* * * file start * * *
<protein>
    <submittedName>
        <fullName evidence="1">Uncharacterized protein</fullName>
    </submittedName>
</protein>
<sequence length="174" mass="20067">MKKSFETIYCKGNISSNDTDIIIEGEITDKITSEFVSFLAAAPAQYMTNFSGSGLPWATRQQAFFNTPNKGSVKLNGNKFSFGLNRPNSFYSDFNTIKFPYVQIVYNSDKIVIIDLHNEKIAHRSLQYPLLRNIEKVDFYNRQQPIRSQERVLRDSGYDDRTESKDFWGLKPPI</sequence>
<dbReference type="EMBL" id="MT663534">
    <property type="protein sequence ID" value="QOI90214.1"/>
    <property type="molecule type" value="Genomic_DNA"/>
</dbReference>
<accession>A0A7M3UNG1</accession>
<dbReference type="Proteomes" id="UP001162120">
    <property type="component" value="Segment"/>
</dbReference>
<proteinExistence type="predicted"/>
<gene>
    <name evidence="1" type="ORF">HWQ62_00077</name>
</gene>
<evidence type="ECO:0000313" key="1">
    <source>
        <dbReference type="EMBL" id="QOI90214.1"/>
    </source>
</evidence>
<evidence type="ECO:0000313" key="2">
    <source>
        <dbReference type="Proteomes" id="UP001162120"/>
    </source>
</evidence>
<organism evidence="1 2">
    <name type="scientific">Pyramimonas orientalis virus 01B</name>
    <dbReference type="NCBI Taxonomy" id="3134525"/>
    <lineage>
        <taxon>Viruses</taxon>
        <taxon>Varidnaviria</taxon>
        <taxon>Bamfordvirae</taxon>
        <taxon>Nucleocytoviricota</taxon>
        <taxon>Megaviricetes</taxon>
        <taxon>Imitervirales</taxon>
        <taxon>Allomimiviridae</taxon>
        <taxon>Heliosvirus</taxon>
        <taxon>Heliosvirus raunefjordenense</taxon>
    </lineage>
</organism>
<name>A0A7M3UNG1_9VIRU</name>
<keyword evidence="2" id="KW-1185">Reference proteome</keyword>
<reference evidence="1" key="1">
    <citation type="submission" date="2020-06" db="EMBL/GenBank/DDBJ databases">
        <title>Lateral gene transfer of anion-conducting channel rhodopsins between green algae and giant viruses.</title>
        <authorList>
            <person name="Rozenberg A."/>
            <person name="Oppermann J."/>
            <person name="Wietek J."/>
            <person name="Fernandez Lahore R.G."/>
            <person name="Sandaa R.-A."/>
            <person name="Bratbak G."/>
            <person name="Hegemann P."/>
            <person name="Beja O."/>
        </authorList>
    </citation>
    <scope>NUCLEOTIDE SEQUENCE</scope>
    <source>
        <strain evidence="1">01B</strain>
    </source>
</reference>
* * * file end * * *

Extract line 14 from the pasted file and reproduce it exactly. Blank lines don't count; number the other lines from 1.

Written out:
</dbReference>